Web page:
(iii) Parameter estimation.

The objective function to extract the eclipse time, rise rate, and burst size from the intracellular one-step growth curves was defined as

equation M1

where [var phi] is the number of phage progeny as a function of time, a is the eclipse time, r is the rise rate, and B is the burst size. The nonlinear fit function of Matlab 6.0 (The Mathworks, Inc.) was used to estimate the three parameters along with their 95% confidence intervals.

Simulation. (i) Phage T7 model.

The present T7 model, T7v2.5, recasts previous T7 models developed in our group (12, 13) using an object-oriented approach. It extends the earlier models by accounting for the stoichiometric relation of the T7 helicase/primase (gp4A) and the DNA polymerase (gp5) in forming replication complexes, or replisomes, as well as the stoichiometric balance between the number of replication complexes and the maximum number of replication forks that can form on the newly synthesized T7 genomes. In addition, it allocates E. coli RNA polymerases (EcRNAPs) and T7 RNA polymerases (T7RNAPs) to the synthesis of different mRNAs based on the relative strengths of the promoters. Further, it incorporates a module that facilitates the sensitivity analysis of the model with respect to single parameters or two parameters simultaneously.

While previous T7 models assumed that host resources were unbounded, the present T7 model incorporates an empirically based host cell model that accounts for experimentally observed correlations between the E. coli growth rate and resources such as the numbers of EcRNAP and ribosomes, the pool sizes of NTPs and amino acids, and the cell volume, shown in Table Table11 and reviewed elsewhere (3). In setting up the host cell model, we treated the host cell as a spatially homogeneous resource reservoir, where the levels of the resources were defined at the initiation of the T7 infection. Moreover, by employing the equations in Table Table1,1, we implicitly assumed the following: (i) cell volume was constant over the course of infection, (ii) there was negligible exchange of metabolites between the infected cell and its extracellular environment during infection, (iii) the model host cell represented an average of a cell population that was growing at the exponential phase immediately prior to phage infection, (iv) the initial NTP pool size was equivalent to the total RNA content of the cell, (v) NTPs were not consumed as the energy source for the reactions, and (vi) the initial amino acid pool size was equivalent to the total protein content of the cell. These assumptions were made based on our still limited understanding of the interplay between phage T7 and its E. coli host; some of them are open to debate. For example, as detailed in Discussion, the value for the NTP pool size was chosen mainly because of the lack of mechanistic understanding on the exact level of NTP in the host cell that is available for phage development. Nevertheless, these assumptions serve as a starting point toward representing the host cell, and they can be refined when more experimental data and mechanisms become available.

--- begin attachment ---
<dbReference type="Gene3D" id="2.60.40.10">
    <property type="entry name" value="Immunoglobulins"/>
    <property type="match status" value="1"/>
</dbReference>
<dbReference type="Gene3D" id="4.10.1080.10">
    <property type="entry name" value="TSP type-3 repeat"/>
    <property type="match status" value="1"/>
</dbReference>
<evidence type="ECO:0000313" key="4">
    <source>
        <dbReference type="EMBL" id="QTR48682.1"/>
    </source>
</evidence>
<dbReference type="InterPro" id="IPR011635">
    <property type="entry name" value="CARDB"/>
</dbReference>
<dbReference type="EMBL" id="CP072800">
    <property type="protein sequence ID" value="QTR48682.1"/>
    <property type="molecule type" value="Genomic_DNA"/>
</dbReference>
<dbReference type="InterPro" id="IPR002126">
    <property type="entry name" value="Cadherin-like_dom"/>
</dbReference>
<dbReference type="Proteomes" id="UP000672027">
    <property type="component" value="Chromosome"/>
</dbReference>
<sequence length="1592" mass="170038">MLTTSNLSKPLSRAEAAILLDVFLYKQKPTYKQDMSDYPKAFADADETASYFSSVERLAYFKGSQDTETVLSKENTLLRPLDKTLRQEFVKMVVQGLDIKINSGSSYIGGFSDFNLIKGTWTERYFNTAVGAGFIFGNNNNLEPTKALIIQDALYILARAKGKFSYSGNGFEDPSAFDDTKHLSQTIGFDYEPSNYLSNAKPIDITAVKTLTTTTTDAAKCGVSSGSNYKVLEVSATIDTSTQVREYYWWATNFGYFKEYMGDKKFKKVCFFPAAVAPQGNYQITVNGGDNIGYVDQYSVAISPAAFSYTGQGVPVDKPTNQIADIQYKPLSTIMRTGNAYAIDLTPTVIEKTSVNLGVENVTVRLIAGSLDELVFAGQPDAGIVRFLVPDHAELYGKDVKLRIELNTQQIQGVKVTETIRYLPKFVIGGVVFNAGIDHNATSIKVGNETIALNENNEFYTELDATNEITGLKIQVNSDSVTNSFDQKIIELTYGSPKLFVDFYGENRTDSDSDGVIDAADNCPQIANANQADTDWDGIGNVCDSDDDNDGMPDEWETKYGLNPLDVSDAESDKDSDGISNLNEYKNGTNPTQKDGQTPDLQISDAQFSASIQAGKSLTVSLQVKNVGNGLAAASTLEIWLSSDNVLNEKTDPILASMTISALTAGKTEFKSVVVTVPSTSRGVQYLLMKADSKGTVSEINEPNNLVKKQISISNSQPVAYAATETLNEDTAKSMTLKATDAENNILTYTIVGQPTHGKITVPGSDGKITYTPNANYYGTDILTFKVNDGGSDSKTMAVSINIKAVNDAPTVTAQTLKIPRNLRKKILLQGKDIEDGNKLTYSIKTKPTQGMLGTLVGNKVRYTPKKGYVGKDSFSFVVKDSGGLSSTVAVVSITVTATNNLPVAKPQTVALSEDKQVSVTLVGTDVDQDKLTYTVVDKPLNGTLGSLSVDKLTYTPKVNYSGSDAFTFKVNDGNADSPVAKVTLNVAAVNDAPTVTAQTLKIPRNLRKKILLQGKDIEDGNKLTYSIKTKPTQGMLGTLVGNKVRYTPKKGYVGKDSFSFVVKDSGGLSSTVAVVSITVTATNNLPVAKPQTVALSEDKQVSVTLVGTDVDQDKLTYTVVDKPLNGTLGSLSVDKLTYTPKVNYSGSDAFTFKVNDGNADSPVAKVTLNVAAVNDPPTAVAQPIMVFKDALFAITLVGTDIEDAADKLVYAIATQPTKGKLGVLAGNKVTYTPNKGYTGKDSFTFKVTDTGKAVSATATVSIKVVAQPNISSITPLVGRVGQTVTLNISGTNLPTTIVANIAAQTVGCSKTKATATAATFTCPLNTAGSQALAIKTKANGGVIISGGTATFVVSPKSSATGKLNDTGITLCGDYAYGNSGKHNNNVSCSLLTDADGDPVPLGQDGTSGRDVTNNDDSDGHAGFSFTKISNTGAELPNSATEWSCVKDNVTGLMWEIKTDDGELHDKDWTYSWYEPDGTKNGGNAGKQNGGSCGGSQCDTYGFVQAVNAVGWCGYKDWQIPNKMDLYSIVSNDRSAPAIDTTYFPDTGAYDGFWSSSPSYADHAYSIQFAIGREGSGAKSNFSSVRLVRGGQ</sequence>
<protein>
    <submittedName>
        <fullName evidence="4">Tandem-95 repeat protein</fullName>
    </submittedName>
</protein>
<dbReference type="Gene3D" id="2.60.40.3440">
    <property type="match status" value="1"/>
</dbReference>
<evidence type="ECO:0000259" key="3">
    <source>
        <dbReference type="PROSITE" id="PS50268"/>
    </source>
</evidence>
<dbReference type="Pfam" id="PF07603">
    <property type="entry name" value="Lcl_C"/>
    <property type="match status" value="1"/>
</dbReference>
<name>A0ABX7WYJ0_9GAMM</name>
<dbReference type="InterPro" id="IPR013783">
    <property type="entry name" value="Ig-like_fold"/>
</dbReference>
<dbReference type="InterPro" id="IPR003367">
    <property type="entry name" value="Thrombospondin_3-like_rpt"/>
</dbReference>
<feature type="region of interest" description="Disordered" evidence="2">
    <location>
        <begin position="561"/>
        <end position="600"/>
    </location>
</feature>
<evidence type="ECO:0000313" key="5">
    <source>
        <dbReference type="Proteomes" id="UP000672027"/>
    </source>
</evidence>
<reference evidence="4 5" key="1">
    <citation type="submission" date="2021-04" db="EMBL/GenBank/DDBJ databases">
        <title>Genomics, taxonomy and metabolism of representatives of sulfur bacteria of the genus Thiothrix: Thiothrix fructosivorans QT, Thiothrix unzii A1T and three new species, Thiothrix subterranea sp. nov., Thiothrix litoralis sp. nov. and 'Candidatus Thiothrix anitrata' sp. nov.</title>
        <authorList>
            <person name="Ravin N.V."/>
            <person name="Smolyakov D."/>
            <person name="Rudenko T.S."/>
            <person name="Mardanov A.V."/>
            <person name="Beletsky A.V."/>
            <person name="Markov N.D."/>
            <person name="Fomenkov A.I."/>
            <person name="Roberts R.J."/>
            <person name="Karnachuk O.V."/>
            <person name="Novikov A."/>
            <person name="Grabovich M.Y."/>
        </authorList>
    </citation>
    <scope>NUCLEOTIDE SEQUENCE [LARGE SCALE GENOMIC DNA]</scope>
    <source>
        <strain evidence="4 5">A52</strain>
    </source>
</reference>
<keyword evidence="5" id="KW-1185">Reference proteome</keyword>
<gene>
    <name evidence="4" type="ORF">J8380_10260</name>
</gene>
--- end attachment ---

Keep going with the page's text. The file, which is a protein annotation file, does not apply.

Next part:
Dependence of E. coli physiological parameters on the cell growth rate (μ, doublings per hour)a

Compared with its precursor simulations, T7v2.5 is significantly improved in several aspects. First, with an object-oriented design, T7v2.5 presents a framework that can be easily generalized to model the growth of other kinds of viruses. Second, by incorporating a host cell model and updating the mechanisms of several viral infection steps, T7v2.5 gives overall better agreement with the experiments for the base simulation, particularly in the prediction of the intracellular rise rate (27). Third, the computation speed of T7v2.5 is more than 10-fold higher than that of its direct precursor, T7v2 (12). The source code of T7v2.5 is available on request.

(ii) Computer simulations.